Conservatory Party Walls

Richmond Oak Conservatories

Conservatory Party WallsThe Party Wall Act 1996 regulates what you can and cannot do when building on part, or close to, a neighbouring property. You will need to refer to the Party Wall Act if you are planning to build a conservatory.

You can download a copy of the Party Wall Act Explanatory Booklet where you will find the workings of the Act described in a simple way, together with numerous illustrations and draft letters to send to neighbours when you are planning to build a conservatory.

The Party Wall Act & Your Conservatory

You will need to refer to the Party Walls Act if you are planning to build a conservatory on an existing wall or structure shared with another property; that has a free standing wall up to or astride the boundary with a neighbouring property; and where it is necessary to excavate near a neighbouring building to build foundations for a conservatory.

If you are on friendly terms with your neighbours you will probably want to maintain that relationship, however, building work often become contentious and it is easy to fall out over a misunderstanding of the regulations.

Understanding the Party Walls Act needs and dealing with your build sensibly and carefully can help to limit potential problems as will taking the advice of an independent professionally qualified or experienced person.

Party Wall Fence

A Party Wall Fence does not mean a fence in the usual sense of a wooden fence. It is a wall not forming part of a building but which straddles the boundary between you and your neighbour.

If in the construction of your conservatory you are planning to build against the Party Wall Fence, or will be excavating within three metres of the neighbouring property; you will need to give your neighbours official notice at least two months before the work commences. It is not sufficient just to tell them in a conversation.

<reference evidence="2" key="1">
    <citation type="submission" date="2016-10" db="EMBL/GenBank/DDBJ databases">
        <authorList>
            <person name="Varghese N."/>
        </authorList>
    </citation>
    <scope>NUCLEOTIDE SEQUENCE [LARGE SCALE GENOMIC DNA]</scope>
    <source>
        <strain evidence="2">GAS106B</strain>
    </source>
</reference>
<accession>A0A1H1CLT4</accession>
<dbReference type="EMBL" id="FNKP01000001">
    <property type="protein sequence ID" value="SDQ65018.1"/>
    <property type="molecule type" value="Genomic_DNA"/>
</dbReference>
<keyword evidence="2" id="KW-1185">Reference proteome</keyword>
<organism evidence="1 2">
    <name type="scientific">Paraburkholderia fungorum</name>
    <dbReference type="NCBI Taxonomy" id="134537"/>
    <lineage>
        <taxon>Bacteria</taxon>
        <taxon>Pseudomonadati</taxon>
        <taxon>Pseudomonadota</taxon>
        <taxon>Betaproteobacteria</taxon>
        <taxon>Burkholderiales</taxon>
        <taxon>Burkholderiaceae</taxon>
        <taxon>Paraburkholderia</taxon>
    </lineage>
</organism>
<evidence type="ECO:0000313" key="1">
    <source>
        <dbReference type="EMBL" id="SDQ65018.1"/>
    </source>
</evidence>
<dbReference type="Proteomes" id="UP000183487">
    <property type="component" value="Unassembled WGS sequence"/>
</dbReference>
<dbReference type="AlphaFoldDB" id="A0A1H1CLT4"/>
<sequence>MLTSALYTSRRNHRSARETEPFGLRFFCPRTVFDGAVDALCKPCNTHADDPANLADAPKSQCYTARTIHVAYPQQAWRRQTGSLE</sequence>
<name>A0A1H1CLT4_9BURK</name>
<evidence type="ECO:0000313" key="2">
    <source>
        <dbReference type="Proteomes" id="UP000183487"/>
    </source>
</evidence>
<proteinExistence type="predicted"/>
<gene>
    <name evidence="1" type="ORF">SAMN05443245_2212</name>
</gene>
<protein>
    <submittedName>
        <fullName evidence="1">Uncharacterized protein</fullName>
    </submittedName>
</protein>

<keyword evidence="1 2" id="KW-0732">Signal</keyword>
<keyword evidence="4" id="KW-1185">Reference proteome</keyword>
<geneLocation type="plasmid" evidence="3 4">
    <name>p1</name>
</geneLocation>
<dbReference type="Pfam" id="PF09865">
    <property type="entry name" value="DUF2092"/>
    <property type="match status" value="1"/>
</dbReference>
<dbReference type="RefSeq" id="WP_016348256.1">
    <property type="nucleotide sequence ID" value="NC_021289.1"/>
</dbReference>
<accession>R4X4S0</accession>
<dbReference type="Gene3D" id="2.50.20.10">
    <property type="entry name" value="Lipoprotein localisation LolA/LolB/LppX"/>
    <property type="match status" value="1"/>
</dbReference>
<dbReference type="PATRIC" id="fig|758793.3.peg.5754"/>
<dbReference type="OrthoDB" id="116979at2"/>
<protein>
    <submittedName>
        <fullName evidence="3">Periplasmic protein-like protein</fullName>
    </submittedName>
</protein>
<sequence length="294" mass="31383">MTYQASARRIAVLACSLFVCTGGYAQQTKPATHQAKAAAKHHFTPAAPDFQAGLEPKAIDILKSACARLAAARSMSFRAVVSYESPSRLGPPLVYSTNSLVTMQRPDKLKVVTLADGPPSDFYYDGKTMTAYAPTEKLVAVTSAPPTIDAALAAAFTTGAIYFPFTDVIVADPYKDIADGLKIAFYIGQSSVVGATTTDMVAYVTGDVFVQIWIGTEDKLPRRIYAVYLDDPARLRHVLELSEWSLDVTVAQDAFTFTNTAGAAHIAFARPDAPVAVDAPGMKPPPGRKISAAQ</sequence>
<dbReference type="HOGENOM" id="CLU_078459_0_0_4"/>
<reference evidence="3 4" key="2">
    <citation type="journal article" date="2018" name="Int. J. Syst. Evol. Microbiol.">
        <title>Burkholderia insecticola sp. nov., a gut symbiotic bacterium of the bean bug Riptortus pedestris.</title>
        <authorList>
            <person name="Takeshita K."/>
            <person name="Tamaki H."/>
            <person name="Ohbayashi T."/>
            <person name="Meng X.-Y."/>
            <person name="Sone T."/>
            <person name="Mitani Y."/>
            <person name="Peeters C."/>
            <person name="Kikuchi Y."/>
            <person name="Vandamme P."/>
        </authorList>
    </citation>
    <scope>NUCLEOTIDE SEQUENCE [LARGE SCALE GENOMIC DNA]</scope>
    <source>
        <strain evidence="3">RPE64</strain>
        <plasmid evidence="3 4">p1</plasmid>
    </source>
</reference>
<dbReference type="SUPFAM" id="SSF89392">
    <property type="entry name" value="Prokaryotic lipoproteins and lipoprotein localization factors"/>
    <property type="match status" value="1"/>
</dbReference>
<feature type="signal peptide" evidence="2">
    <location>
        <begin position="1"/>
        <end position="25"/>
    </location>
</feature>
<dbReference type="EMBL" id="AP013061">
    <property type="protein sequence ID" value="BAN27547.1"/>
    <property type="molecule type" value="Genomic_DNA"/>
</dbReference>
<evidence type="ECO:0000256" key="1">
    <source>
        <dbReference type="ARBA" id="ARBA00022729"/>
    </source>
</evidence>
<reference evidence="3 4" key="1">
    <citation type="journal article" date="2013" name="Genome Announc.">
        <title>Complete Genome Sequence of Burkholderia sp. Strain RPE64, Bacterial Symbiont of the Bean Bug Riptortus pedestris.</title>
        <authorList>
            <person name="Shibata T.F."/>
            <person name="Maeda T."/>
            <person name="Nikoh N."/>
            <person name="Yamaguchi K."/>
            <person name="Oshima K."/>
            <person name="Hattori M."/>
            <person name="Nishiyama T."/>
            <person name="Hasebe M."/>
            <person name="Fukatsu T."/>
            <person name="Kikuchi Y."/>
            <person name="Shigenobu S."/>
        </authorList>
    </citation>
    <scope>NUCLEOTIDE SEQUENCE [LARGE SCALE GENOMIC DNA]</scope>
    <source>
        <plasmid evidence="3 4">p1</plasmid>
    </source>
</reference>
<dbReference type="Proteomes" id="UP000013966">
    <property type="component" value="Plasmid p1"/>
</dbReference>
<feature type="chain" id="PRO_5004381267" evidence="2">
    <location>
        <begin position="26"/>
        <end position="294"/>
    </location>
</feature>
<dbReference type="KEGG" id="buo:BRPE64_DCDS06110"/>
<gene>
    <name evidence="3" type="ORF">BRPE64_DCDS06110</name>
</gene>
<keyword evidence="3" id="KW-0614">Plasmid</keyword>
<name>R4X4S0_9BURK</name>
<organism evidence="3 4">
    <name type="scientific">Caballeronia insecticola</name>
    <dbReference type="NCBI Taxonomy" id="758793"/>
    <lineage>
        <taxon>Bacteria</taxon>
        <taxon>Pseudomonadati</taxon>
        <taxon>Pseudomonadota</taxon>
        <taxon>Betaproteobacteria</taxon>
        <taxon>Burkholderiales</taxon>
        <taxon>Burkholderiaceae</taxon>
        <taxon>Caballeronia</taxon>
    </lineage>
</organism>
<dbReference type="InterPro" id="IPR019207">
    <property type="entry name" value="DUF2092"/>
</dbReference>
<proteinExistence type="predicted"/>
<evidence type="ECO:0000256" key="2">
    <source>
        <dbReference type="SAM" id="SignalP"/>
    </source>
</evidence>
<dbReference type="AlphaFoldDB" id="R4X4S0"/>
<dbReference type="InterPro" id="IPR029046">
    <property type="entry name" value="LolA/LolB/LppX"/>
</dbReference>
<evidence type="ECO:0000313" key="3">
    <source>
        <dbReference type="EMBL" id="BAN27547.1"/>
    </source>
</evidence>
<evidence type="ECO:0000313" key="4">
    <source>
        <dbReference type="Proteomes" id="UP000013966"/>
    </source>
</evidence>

Your neighbour may agree to the start being earlier, but they are not obliged to.

Party Wall Notice

The official notice you send to your neighbour must include:

  • The name and address of the owners of the property
  • The date the notice is being served
  • A statement that the notice is being served under The Party Wall Act 1996
  • A full description of the proposed work
  • The proposed start date for the work
  • What happens in the event of a dispute

If you are working with an architect or builder, they will usually take care of this on your behalf. If you are managing the project yourself, you can find a sample letter to use for this on page 29 of the Party Wall Act Explanatory Booklet.

The neighbouring party or parties should also respond in writing giving their permission or registering their dissent. If they do not reply within 14-days the effect is to put the notice into Party Wall Dispute.

Party Wall Dispute

In the event of a Party Wall Dispute and the neighbouring parties not being able to come to an agreement, the procedure is as follows:

A Surveyor is, or Surveyors are, appointed to determine a fair and impartial Award.

The Surveyor can be an Agreed Surveyor, or each party may appoint their own Surveyor. Using a single Surveyor should be less expensive, but may lead to one or the other party being dissatisfied with the decision, even though Surveyors must act within their statutory responsibilities and propose a fair and impartial Award.

After an Award has been made and in the event of the parties remaining in dispute, all parties have up to 14-days to appeal to a County Court against the Award.

Once you have agreement, all work must comply with the notice. This should be retained in the event of a subsequent purchaser of the property wishing to establish that the work was carried out in accordance with the Party Wall Act.


Conservatory Photos @ from Conservatory Advice